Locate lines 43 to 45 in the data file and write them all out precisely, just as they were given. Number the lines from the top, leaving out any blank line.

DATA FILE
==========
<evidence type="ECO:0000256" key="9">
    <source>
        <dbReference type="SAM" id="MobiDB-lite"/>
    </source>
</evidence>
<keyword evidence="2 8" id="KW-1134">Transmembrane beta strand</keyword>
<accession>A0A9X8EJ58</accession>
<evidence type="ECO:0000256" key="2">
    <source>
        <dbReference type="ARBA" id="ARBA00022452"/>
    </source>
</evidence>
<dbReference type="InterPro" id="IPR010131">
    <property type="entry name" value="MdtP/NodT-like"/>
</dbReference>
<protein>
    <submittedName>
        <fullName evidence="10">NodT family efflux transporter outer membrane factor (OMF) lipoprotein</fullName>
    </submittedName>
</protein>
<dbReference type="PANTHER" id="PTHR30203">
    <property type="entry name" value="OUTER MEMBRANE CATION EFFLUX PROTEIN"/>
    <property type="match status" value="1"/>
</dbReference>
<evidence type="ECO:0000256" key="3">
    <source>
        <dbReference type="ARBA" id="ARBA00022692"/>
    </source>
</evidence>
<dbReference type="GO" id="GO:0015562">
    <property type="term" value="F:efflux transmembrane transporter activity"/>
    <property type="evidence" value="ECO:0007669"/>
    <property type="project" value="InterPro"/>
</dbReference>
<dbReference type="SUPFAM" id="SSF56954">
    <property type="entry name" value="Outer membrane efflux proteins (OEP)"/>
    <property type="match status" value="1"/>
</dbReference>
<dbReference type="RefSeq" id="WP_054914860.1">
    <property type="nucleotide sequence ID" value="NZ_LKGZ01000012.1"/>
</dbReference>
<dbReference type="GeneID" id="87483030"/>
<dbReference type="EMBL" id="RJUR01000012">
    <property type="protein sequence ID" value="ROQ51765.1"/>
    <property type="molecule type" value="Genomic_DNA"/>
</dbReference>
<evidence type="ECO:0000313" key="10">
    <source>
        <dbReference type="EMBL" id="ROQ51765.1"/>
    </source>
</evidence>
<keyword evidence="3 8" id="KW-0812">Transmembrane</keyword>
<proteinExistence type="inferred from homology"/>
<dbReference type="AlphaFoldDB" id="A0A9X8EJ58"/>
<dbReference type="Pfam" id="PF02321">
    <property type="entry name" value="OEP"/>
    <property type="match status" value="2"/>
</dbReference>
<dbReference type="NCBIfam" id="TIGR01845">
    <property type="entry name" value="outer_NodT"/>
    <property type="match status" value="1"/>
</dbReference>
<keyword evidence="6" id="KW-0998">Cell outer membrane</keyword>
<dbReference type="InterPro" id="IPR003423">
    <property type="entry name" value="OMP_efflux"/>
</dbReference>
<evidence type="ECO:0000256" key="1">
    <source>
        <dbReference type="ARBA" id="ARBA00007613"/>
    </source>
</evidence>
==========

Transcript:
<dbReference type="EMBL" id="RJUR01000012">
    <property type="protein sequence ID" value="ROQ51765.1"/>
    <property type="molecule type" value="Genomic_DNA"/>